David Smiley, Miami Herald, December 8, 2011
Six months after a deadly Memorial Day shooting sparked calls to end Miami Beach’s annual holiday street parties, proposals to pacify both the crowds and the community are taking shape.
On one hand, city administrators are now saying local laws will be strictly enforced this May after several years of tolerating minor offenses such as public drinking.
On the other, business leaders–less than enthused with the idea of enduring the same raucous scenario every Memorial Day weekend–continue to court concert promoters to rebrand Urban Beach Week.
“If we do nothing and something terrible happens, you’ll have people standing in front of City Hall screaming for heads,” said Joshua Wallack, chief operating officer of Mangos Tropical Cafe. “We need to be proactive.”
An unofficial amalgamation of private club parties and street festivities, Urban Beach Week has drawn hundreds of thousands of tourists and day-trippers to South Beach every Memorial Day weekend since 2001.
The parties have been controversial since their inception, when the city was caught off guard and near riots broke out. While some businesses prosper unlike any other weekend, others shutter due to lack of sales or chaotic behavior. Many South Beach locals say they leave town.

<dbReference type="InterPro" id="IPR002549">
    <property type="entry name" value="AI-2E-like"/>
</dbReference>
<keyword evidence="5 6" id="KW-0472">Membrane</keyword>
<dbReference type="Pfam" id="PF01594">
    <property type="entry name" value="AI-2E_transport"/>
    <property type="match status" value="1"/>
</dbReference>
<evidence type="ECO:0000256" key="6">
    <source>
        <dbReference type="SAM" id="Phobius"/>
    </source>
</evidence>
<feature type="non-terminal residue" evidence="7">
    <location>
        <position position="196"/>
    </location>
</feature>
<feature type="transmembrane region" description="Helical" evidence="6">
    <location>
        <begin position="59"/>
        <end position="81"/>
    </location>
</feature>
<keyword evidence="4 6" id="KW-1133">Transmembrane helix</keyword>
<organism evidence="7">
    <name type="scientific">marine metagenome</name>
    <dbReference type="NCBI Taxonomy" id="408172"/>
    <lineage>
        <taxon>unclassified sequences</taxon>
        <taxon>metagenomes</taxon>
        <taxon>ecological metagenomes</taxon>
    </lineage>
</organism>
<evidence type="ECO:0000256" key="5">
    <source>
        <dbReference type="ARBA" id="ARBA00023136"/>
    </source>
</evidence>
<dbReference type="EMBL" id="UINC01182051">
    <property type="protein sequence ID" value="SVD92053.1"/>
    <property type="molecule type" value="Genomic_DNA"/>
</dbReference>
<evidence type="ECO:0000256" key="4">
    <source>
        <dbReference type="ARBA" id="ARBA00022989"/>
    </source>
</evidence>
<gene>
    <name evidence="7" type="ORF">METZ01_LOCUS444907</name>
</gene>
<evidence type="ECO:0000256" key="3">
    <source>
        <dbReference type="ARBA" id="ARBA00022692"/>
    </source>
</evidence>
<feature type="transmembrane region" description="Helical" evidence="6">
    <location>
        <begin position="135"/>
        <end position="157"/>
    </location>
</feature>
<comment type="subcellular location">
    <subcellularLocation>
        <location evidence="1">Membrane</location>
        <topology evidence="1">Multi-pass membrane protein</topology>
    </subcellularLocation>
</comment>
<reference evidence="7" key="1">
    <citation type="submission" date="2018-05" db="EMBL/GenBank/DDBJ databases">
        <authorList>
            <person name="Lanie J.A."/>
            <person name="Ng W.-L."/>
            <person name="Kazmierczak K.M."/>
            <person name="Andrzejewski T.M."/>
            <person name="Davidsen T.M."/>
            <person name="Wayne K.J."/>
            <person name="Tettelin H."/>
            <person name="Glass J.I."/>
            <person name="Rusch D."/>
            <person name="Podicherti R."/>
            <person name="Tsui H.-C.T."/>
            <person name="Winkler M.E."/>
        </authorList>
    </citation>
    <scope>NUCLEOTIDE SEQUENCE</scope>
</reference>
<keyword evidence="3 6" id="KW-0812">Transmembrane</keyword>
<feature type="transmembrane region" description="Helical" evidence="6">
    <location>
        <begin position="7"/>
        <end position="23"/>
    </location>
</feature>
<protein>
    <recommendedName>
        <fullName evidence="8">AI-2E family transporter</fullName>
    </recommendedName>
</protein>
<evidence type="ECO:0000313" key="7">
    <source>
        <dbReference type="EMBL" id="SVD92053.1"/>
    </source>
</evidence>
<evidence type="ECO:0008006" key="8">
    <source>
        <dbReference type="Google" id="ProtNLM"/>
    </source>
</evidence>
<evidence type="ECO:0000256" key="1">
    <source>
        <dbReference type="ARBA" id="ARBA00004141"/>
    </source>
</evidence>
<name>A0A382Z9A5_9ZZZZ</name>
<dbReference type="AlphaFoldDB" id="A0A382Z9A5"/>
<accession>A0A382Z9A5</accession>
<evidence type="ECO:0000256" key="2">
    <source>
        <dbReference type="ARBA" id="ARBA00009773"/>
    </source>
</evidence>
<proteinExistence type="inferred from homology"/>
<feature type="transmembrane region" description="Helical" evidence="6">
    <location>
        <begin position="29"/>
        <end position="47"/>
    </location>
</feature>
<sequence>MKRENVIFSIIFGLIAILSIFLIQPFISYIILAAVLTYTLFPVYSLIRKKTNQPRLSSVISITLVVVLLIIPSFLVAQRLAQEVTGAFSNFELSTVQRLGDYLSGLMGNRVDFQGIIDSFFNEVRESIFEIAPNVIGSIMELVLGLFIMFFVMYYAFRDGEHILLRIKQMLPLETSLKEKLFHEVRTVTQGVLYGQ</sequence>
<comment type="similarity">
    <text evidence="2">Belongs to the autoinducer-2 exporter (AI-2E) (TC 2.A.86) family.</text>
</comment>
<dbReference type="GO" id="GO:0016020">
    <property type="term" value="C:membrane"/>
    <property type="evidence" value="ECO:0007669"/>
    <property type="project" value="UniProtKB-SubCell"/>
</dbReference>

In response, the city plans to direct a massive Memorial Day weekend police force to end tolerance of “minor” offenses, such as possessing an open container in public.
As for taking a zero tolerance position, the recent softer approach to enforcement began after the city was roundly criticized in 2006 by the American Civil Liberties Union and the NAACP following the arrests of more than 1,000 people.
But some business owners can’t live with the same event each year, regardless of enforcement tactics.
During Tuesday’s Miami Beach Chamber of Commerce Board of Governor’s meeting, Jason Starkman, owner of Jerry’s Famous Deli, said he will not open his restaurant this Memorial Day Weekend unless something is done to drastically change an event that he says brought bat and knife-wielding patrons into his restaurant this year.